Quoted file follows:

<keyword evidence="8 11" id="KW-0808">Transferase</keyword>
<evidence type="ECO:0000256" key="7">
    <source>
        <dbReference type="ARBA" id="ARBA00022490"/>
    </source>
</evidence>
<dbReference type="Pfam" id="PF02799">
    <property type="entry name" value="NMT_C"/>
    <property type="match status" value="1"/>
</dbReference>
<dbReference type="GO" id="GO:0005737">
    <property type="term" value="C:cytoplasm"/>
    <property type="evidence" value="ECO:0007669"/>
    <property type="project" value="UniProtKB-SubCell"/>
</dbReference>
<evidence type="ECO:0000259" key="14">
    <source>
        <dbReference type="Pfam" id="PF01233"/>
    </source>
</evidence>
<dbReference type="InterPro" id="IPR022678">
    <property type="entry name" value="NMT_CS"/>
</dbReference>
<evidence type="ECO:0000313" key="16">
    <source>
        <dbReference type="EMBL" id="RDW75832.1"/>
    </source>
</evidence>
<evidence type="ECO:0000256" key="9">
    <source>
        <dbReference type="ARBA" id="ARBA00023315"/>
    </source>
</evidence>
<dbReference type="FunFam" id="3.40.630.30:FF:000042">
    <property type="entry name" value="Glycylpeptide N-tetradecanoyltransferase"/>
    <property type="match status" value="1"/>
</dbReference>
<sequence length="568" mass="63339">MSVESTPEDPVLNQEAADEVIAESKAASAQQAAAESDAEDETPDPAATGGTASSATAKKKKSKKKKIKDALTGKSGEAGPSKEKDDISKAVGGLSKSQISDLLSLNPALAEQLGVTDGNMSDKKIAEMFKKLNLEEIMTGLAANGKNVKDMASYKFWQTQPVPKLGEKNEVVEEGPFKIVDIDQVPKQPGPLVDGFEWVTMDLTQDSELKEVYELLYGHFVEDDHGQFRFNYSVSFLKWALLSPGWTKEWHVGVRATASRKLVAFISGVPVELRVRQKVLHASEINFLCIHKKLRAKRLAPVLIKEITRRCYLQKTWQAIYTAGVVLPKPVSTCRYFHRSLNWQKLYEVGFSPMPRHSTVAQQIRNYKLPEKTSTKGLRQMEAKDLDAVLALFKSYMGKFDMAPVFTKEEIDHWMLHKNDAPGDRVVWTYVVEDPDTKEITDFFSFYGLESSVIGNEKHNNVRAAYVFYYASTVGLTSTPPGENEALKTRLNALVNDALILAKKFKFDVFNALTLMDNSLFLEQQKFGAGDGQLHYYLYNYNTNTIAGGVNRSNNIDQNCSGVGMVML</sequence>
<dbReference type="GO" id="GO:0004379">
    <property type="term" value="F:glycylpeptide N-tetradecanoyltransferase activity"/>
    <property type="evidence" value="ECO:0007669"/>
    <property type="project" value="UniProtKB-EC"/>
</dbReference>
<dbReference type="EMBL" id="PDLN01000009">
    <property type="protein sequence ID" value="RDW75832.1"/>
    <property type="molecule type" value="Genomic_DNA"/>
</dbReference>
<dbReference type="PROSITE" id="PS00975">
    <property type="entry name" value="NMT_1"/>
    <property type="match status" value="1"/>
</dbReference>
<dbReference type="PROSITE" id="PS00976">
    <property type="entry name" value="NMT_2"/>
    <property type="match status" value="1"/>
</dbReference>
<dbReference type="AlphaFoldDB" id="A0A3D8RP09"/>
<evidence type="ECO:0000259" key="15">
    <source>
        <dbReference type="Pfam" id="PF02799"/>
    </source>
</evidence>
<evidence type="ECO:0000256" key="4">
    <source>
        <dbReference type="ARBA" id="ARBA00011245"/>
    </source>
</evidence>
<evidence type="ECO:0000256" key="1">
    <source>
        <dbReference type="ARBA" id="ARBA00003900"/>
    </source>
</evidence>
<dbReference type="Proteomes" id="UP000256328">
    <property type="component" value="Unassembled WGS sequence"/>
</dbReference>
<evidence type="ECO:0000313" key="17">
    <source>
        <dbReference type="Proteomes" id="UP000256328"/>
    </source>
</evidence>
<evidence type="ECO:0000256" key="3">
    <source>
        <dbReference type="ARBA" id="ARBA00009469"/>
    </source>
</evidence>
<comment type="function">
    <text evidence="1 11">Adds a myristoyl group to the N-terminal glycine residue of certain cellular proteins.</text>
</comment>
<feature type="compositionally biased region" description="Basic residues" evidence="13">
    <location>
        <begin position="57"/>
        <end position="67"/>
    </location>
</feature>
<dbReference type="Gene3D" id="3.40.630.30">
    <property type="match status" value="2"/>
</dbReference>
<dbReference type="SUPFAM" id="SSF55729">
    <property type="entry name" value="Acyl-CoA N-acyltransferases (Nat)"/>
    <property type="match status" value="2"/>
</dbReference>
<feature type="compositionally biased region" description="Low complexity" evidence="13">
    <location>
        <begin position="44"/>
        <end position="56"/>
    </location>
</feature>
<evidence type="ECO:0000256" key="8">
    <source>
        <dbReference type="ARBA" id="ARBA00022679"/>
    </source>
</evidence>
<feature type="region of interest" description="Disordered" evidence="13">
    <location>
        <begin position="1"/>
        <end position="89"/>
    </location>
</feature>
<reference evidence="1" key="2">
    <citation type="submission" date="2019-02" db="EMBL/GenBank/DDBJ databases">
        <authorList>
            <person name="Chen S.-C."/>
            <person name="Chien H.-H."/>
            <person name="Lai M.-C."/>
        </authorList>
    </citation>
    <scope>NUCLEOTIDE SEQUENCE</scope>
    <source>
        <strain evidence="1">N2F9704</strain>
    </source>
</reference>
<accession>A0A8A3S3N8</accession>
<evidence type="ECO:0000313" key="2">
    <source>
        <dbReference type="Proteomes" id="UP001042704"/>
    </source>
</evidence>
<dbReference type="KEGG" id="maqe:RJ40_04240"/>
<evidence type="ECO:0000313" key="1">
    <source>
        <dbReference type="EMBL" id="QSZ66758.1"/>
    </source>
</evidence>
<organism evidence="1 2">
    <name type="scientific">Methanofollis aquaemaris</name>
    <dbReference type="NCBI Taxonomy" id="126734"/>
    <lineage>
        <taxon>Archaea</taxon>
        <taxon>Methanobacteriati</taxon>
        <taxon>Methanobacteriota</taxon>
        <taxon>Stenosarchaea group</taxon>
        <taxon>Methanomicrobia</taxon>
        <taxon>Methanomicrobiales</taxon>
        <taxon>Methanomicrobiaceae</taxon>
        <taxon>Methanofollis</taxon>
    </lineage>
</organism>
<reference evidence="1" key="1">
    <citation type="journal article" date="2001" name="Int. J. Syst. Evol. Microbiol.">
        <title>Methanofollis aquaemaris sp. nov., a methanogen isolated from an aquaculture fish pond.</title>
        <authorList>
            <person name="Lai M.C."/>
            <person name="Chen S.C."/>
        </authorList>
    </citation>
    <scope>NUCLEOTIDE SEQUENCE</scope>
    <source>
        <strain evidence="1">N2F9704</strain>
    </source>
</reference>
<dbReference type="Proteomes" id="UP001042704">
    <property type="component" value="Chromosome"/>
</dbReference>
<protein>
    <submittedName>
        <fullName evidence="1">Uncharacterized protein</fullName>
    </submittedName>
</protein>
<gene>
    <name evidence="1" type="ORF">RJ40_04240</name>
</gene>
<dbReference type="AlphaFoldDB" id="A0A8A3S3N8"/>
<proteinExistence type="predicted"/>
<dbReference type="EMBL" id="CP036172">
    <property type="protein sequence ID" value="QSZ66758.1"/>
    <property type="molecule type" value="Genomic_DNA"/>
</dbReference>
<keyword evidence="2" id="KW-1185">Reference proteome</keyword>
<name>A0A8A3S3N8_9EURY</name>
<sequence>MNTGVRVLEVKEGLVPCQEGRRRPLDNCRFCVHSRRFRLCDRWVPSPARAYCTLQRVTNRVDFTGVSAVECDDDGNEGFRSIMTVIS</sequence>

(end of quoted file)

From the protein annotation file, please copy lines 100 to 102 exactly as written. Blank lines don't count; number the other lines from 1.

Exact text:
</dbReference>
<feature type="compositionally biased region" description="Low complexity" evidence="13">
    <location>